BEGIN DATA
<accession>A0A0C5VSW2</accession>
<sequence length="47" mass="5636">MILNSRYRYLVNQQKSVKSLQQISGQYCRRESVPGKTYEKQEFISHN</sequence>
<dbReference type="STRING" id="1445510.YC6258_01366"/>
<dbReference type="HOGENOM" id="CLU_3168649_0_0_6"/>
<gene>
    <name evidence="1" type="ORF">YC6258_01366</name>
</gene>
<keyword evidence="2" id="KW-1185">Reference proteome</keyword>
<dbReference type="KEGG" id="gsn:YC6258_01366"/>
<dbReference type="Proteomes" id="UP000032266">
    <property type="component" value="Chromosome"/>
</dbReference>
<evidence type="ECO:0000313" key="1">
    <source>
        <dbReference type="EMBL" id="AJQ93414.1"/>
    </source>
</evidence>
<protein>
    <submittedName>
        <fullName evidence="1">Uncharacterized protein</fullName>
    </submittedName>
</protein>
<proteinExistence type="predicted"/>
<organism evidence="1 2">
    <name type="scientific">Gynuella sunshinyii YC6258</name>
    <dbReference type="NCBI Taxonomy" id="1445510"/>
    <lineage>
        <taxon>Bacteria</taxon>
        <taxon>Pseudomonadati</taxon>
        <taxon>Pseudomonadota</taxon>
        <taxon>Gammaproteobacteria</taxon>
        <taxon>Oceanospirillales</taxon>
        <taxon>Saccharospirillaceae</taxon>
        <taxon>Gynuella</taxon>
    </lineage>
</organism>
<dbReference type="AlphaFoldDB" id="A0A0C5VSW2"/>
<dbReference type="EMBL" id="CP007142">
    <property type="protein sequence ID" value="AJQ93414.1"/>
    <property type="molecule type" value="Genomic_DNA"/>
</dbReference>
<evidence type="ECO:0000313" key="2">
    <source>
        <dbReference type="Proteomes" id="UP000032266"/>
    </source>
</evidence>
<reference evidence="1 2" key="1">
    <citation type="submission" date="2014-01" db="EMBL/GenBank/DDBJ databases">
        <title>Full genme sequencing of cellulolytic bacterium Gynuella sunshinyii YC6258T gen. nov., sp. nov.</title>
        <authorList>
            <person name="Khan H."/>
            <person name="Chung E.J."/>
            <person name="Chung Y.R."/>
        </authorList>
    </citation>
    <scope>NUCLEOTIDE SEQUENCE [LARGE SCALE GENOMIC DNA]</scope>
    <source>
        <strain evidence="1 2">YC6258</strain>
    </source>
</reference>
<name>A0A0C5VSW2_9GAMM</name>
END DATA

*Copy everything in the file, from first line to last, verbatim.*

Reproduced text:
<accession>A0A0C5VSW2</accession>
<sequence length="47" mass="5636">MILNSRYRYLVNQQKSVKSLQQISGQYCRRESVPGKTYEKQEFISHN</sequence>
<dbReference type="STRING" id="1445510.YC6258_01366"/>
<dbReference type="HOGENOM" id="CLU_3168649_0_0_6"/>
<gene>
    <name evidence="1" type="ORF">YC6258_01366</name>
</gene>
<keyword evidence="2" id="KW-1185">Reference proteome</keyword>
<dbReference type="KEGG" id="gsn:YC6258_01366"/>
<dbReference type="Proteomes" id="UP000032266">
    <property type="component" value="Chromosome"/>
</dbReference>
<evidence type="ECO:0000313" key="1">
    <source>
        <dbReference type="EMBL" id="AJQ93414.1"/>
    </source>
</evidence>
<protein>
    <submittedName>
        <fullName evidence="1">Uncharacterized protein</fullName>
    </submittedName>
</protein>
<proteinExistence type="predicted"/>
<organism evidence="1 2">
    <name type="scientific">Gynuella sunshinyii YC6258</name>
    <dbReference type="NCBI Taxonomy" id="1445510"/>
    <lineage>
        <taxon>Bacteria</taxon>
        <taxon>Pseudomonadati</taxon>
        <taxon>Pseudomonadota</taxon>
        <taxon>Gammaproteobacteria</taxon>
        <taxon>Oceanospirillales</taxon>
        <taxon>Saccharospirillaceae</taxon>
        <taxon>Gynuella</taxon>
    </lineage>
</organism>
<dbReference type="AlphaFoldDB" id="A0A0C5VSW2"/>
<dbReference type="EMBL" id="CP007142">
    <property type="protein sequence ID" value="AJQ93414.1"/>
    <property type="molecule type" value="Genomic_DNA"/>
</dbReference>
<evidence type="ECO:0000313" key="2">
    <source>
        <dbReference type="Proteomes" id="UP000032266"/>
    </source>
</evidence>
<reference evidence="1 2" key="1">
    <citation type="submission" date="2014-01" db="EMBL/GenBank/DDBJ databases">
        <title>Full genme sequencing of cellulolytic bacterium Gynuella sunshinyii YC6258T gen. nov., sp. nov.</title>
        <authorList>
            <person name="Khan H."/>
            <person name="Chung E.J."/>
            <person name="Chung Y.R."/>
        </authorList>
    </citation>
    <scope>NUCLEOTIDE SEQUENCE [LARGE SCALE GENOMIC DNA]</scope>
    <source>
        <strain evidence="1 2">YC6258</strain>
    </source>
</reference>
<name>A0A0C5VSW2_9GAMM</name>